FIGURE 5. Performance (RT in milliseconds) in the different gaining conditions. Performance after loss stimuli was slower than after gain or neutral stimuli. ∗p < 0.05, ∗∗∗p < 0.001.
In conclusion, the findings from the joint analysis reveal that participants performed faster after gain stimuli when compared to loss stimuli. This robust effect is present beyond other variables such as difficulty, correctness, or experiment type. Moreover, analysis suggests that when compared to Experiments 2 and 3, Experiment 1 was easier in both the complex and simple conditions.
The above experiments demonstrate that arithmetic performance can be modulated by emotional gain and loss stimuli. In Experiment 1, an arithmetic equation judgment task was used, with either carry or non-carry equations followed by line drawn faces representing different gaining conditions (gain, neutral, and loss). The findings suggest a robust effect in which participants’ performance in the arithmetic task was faster after gain stimuli when compared to after loss stimuli. Moreover, this effect was found to be larger under the more difficult carry condition. In Experiment 2, the equations’ complexity levels were manipulated by using two vs. three addend equations. Similar to Experiment 1, participants’ performance in the arithmetic task was faster after gain stimuli than after loss stimuli. However, in this experiment the effect did not interact with the complexity level. In Experiment 3, the proportion of correct and incorrect equations was modified. Again, results replicated those of Experiments 1 and 2, suggesting participants’ performance in the arithmetic task was faster after gain stimuli than after loss stimuli. Analyzing all three experiments together again revealed faster arithmetic performance after gain stimuli compared to loss stimuli. These results were found across all experiments and regardless of other factors, such as level of difficulty or equation correctness.
Arithmetic calculations require the involvement of different EF components, such as WM (De Stefano and LeFevre, 2004; Imbo et al., 2007; Raghubar et al., 2010) and the ability to control and inhibit irrelevant information (Passolunghi and Siegel, 2001; Zhang and Wu, 2011). Considering the multiple EF underlying arithmetic performance on the one hand, and the contradicting effect of gain vs. loss stimuli on different EF on the other (e.g., Gilbert and Fiez, 2004; van Steenbergen et al., 2009; Braem et al., 2013; Chiew and Braver, 2014), it is of great importance to not only examine the existence of gain and loss influence on arithmetic performance but also its direction. Our results provide the first evidence for the existence and direction of gain vs. loss modulation on arithmetic performance under different levels of difficulty such as two addends, three addends, carry, and non-carry. All three experiments indicated faster performance after gain stimuli when compared to loss stimuli, suggesting that when performing arithmetic calculation, it is better to use gain stimuli rather than loss stimuli. This can be due to a facilitating effect of the gain stimuli or a hindering effect of the loss stimuli.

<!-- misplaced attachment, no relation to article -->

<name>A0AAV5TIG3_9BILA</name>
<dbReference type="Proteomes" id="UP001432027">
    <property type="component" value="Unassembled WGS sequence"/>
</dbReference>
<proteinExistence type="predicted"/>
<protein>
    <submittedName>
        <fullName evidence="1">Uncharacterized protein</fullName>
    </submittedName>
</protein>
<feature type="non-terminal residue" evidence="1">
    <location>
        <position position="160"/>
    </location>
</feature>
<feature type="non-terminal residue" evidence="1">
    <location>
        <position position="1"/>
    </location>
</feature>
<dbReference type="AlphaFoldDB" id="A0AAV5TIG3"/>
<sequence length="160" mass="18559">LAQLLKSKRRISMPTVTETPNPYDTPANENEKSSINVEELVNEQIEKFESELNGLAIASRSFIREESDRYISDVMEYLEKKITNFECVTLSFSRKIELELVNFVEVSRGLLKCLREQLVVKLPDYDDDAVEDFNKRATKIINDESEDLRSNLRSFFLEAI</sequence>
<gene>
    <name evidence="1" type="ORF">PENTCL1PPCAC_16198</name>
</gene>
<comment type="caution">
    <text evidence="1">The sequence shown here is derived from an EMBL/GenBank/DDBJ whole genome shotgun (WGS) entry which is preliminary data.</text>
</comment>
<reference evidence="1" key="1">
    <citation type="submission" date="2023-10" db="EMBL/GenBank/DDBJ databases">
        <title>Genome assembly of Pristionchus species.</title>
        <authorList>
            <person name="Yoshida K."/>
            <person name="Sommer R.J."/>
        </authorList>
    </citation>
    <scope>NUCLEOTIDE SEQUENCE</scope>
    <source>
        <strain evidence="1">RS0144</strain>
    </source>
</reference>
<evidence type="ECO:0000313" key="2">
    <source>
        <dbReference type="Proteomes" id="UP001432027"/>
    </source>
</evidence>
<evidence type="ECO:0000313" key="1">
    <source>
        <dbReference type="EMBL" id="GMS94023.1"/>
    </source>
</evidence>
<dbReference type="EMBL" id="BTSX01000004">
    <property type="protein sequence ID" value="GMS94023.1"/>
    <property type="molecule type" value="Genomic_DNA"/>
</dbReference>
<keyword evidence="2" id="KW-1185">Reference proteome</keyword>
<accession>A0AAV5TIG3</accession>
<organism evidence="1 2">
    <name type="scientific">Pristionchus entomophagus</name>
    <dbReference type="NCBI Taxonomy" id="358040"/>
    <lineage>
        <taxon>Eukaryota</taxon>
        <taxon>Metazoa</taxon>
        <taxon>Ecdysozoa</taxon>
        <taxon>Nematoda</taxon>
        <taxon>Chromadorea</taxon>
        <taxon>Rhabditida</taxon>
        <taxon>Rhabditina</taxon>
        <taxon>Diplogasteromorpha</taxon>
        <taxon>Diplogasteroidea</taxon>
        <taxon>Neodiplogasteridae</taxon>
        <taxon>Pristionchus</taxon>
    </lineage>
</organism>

Please note that the current gain vs. lost effects are observed although they were randomly presented and were not depended on the participant performance. Due to the fact that gain and loss stimuli are not provided based on one’s behavior, the observed effect can be attribute to the experience involving gain and loss regardless of other potential interfering factors such as control mechanisms assign to adjust behaviors. For example in a recent study, Núñez-Peña et al. (2017), found that participants’ performance in an addition task was slower and more error prone when an error response was made in the previous trial compared to a correct response. In this case, inhibitory self-adjusted mechanisms that come into action in a post error trial might lead to response inhibition hindering both reaction time and accuracy.